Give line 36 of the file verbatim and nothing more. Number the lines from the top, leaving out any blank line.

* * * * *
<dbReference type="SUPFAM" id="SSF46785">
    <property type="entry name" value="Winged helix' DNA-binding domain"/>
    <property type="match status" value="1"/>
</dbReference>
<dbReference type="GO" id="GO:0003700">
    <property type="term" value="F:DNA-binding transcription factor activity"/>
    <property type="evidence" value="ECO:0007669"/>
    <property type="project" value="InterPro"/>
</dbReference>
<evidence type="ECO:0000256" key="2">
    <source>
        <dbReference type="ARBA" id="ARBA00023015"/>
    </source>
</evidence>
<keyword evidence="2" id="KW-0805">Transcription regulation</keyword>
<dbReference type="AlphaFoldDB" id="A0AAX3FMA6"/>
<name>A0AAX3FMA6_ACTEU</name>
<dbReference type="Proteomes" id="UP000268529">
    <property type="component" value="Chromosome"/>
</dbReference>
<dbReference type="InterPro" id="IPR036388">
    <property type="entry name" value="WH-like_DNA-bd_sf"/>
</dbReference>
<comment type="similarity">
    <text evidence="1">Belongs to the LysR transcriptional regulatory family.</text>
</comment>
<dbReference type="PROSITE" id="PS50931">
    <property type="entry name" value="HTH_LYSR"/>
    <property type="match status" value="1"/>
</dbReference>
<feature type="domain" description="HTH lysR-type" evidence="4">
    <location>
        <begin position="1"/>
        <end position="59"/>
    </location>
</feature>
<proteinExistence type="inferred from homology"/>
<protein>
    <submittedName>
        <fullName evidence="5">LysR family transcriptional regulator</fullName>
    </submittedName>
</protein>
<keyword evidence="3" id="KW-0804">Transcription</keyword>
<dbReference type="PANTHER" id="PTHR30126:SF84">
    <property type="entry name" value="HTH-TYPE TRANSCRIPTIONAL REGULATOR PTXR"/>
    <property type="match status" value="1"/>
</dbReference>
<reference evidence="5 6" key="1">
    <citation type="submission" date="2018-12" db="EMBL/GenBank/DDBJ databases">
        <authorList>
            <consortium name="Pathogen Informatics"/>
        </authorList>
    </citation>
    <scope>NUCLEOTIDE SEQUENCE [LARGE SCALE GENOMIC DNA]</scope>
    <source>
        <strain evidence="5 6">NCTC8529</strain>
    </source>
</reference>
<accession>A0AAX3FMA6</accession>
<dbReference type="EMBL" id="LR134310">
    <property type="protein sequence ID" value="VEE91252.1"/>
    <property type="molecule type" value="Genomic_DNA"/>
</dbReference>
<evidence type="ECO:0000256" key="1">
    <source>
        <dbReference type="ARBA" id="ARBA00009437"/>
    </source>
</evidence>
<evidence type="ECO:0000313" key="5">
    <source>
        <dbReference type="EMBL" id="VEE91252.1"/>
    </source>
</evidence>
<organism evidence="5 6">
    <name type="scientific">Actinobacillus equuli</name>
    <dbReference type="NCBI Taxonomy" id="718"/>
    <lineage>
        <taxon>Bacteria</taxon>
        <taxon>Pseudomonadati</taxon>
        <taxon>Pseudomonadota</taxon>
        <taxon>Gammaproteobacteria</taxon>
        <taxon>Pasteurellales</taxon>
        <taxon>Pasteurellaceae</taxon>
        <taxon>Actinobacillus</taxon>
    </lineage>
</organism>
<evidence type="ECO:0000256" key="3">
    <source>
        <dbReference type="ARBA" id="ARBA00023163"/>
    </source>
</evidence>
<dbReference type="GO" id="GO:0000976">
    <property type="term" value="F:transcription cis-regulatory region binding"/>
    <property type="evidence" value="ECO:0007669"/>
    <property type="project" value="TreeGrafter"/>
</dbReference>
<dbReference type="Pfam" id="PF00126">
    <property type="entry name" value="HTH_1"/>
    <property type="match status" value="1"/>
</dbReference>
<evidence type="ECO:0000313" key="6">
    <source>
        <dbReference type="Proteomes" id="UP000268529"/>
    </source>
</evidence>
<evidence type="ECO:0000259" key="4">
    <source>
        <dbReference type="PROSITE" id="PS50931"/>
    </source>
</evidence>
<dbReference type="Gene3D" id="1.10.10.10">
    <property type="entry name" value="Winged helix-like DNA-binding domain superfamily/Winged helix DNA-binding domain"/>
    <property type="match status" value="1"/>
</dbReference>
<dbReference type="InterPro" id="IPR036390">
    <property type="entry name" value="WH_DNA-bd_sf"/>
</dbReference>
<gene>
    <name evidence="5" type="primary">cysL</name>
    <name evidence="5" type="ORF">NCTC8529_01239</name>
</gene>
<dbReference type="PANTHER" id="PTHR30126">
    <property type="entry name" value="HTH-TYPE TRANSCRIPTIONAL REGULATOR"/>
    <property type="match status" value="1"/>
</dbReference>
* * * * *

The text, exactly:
</feature>